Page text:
IDEAS home Printed from https://ideas.repec.org/p/bbv/wpaper/1008.html
   My bibliography  Save this paper

International Commodities Prices, Growth and the Outbreak of Civil War in Sub-Saharan Africa

Author

Listed:
  • Markus Bruckner
  • Antonio Ciccone

Abstract

To learn more about the effect of economic conditions on civil war, we examine whether Sub-Saharan civil wars are more likely to start following downturns in the international price of countries’ main export commodities. The data show a robust effect of commodity price downturns on the outbreak of civil wars. We also find that Sub-Saharan countries are more likely to see civil wars following economic downturns in their main OECD export destinations.

Suggested Citation

  • Markus Bruckner & Antonio Ciccone, 2010. "International Commodities Prices, Growth and the Outbreak of Civil War in Sub-Saharan Africa," Working Papers 1008, BBVA Bank, Economic Research Department.
  • Handle: RePEc:bbv:wpaper:1008
    as

    Download full text from publisher

    File URL: http://www.bbvaresearch.com/wp-content/uploads/migrados/WP_1008_tcm348-220914.pdf
    Download Restriction: no

    References listed on IDEAS

    as
    1. Joshua D. Angrist & Adriana D. Kugler, 2008. "Rural Windfall or a New Resource Curse? Coca, Income, and Civil Conflict in Colombia," The Review of Economics and Statistics, MIT Press, vol. 90(2), pages 191-215, May.
    2. Daron Acemoglu & Simon Johnson & James A. Robinson & Pierre Yared, 2008. "Income and Democracy," American Economic Review, American Economic Association, vol. 98(3), pages 808-842, June.
    3. Paul Cashin & Hong Liang & C. John McDermott, 2000. "How Persistent Are Shocks to World Commodity Prices?," IMF Staff Papers, Palgrave Macmillan, vol. 47(2), pages 1-2.
    4. Joshua D. Angrist & Alan B. Krueger, 2001. "Instrumental Variables and the Search for Identification: From Supply and Demand to Natural Experiments," Journal of Economic Perspectives, American Economic Association, vol. 15(4), pages 69-85, Fall.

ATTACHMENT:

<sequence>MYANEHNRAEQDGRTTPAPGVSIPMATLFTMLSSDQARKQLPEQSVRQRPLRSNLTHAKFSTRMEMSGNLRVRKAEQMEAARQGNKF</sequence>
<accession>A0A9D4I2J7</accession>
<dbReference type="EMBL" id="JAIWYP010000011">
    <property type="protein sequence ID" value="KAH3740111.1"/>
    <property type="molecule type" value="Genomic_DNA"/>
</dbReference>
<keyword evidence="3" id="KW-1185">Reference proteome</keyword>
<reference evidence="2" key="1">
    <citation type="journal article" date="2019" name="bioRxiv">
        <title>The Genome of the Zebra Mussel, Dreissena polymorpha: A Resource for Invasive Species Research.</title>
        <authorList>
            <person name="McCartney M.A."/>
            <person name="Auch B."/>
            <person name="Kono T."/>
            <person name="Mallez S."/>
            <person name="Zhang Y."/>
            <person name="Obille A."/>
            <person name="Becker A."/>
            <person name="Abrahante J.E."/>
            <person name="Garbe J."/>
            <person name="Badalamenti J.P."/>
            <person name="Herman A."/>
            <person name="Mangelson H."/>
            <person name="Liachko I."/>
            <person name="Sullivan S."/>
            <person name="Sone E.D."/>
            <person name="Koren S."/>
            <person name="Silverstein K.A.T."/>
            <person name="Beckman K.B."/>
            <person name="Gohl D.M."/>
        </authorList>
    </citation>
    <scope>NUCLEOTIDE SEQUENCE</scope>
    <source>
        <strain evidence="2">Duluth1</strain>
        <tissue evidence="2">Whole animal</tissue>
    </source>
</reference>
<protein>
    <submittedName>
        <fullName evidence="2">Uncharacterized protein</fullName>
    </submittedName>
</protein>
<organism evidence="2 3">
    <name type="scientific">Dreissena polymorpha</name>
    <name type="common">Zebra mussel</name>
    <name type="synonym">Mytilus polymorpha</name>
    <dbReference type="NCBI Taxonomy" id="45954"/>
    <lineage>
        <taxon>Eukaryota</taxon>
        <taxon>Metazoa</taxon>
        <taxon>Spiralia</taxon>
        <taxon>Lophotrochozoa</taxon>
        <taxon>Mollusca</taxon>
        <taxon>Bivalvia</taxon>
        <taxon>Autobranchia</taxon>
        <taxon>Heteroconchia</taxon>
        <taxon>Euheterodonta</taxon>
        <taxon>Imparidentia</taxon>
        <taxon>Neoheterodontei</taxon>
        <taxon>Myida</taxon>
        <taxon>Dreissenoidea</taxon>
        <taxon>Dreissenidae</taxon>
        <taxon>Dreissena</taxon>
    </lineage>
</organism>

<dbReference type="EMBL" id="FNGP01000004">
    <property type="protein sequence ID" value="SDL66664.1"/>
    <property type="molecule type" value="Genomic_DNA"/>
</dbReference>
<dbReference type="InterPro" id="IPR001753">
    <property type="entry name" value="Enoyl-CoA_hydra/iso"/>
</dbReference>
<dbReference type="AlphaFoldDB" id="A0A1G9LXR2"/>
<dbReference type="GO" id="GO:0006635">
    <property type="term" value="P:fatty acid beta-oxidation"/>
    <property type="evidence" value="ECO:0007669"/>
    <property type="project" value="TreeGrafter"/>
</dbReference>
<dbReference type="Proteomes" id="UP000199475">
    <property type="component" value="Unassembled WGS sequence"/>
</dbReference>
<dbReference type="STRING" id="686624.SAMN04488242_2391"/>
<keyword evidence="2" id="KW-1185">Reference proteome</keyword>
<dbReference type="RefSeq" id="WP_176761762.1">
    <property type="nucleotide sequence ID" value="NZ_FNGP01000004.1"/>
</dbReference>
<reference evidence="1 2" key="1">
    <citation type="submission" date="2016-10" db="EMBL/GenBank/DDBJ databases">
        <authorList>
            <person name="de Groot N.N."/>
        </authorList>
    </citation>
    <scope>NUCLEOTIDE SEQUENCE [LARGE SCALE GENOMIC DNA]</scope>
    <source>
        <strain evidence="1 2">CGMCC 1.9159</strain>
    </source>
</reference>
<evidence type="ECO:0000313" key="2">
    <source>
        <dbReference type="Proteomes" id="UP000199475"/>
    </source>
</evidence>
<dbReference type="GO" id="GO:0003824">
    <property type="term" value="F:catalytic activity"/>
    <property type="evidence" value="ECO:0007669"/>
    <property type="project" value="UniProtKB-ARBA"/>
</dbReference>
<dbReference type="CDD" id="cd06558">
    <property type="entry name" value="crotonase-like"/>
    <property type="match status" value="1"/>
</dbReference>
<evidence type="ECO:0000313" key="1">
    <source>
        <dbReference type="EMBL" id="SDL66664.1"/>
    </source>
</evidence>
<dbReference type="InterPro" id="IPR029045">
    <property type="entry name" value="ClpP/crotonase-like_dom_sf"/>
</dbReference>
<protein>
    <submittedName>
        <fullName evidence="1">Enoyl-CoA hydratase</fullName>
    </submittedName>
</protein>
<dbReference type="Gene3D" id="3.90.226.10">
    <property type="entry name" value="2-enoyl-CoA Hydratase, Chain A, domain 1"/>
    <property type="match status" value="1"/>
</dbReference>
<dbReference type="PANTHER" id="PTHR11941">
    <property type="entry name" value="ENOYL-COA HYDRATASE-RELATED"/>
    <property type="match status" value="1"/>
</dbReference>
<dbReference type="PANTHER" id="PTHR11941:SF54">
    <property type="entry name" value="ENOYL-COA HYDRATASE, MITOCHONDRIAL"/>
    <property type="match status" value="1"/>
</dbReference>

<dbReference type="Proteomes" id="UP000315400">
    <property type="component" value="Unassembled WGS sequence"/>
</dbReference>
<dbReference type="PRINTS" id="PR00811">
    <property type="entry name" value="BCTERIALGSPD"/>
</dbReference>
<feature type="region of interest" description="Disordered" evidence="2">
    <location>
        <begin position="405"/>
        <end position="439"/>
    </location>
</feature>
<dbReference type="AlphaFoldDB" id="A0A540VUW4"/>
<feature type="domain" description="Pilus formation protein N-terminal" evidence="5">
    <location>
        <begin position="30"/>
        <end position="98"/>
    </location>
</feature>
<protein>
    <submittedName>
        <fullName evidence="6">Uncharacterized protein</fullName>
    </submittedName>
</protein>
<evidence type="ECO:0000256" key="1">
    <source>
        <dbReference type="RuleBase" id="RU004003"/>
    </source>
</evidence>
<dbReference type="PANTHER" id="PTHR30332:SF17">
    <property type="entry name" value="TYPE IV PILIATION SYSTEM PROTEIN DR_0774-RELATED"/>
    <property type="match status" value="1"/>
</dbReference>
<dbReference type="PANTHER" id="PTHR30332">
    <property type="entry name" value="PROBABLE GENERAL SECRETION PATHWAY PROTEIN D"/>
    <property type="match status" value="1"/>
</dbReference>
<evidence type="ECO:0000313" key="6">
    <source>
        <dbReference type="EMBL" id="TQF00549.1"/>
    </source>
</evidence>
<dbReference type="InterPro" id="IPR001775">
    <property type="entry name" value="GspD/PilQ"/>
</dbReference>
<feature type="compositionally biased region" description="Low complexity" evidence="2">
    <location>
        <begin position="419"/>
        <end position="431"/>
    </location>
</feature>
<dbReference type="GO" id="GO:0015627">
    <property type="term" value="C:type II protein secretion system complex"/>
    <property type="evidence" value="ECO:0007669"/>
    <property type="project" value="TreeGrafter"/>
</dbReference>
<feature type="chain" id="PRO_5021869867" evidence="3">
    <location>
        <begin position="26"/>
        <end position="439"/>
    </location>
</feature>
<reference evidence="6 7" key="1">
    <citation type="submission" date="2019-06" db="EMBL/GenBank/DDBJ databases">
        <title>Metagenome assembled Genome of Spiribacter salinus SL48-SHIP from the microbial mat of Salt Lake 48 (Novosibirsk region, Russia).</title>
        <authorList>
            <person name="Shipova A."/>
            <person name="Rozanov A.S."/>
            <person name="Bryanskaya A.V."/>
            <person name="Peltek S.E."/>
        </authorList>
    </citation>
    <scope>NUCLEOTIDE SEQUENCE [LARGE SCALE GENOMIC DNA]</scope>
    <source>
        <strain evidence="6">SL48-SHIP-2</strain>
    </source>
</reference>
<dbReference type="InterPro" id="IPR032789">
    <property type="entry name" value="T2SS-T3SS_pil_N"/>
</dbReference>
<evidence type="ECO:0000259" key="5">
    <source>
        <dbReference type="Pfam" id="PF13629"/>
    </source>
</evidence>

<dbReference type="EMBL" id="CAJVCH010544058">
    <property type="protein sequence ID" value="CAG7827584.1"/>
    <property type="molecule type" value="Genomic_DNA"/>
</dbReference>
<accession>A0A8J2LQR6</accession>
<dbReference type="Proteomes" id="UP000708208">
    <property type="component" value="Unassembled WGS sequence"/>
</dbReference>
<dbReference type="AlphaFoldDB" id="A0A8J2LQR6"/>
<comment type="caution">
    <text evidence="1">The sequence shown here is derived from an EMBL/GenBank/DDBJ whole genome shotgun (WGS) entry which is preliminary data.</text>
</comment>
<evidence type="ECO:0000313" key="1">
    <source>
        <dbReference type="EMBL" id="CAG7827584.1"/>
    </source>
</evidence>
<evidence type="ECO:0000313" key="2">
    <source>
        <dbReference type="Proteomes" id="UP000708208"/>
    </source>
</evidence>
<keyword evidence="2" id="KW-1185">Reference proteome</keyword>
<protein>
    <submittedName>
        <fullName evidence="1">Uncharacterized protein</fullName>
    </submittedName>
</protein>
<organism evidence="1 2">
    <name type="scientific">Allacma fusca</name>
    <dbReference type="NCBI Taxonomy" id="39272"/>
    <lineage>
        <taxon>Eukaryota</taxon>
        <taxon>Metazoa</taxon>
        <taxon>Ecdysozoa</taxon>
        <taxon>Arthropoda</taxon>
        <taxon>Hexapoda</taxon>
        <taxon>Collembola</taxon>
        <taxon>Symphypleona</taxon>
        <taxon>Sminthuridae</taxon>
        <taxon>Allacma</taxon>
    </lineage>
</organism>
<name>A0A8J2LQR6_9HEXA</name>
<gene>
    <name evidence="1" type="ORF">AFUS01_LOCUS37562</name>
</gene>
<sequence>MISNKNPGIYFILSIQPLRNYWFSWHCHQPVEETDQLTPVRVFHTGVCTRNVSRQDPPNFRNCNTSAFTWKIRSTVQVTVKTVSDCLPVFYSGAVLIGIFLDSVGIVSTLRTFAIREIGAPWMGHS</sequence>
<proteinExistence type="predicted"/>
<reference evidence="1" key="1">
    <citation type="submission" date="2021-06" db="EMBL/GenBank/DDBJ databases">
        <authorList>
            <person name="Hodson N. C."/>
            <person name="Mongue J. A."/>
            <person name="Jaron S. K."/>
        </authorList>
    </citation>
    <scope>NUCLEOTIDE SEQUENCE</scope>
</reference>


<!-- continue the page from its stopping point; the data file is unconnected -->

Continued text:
5. Antonio Ciccone, 2011. "Economic Shocks and Civil Conflict: A Comment," American Economic Journal: Applied Economics, American Economic Association, vol. 3(4), pages 215-227, October.
    6. Besley, Timothy J. & Persson, Torsten, 2008. "The Incidence of Civil War: Theory and Evidence," CEPR Discussion Papers 7101, C.E.P.R. Discussion Papers.
    7. Heston, Alan, 1994. "A brief review of some problems in using national accounts data in level of output comparisons and growth studies," Journal of Development Economics, Elsevier, vol. 44(1), pages 29-52, June.
    8. Collier, Paul & Hoeffler, Anke, 1998. "On Economic Causes of Civil War," Oxford Economic Papers, Oxford University Press, vol. 50(4), pages 563-573, October.
    9. Angus Deaton, 2005. "Measuring Poverty in a Growing World (or Measuring Growth in a Poor World)," The Review of Economics and Statistics, MIT Press, vol. 87(1), pages 1-19, February.
    10. Ciccone, Antonio, 2008. "Transitory Economic Shocks and Civil Conflict," CEPR Discussion Papers 7081, C.E.P.R. Discussion Papers.
    11. Paul Collier & Anke Hoeffler, 2004. "Greed and grievance in civil war," Oxford Economic Papers, Oxford University Press, vol. 56(4), pages 563-595, October.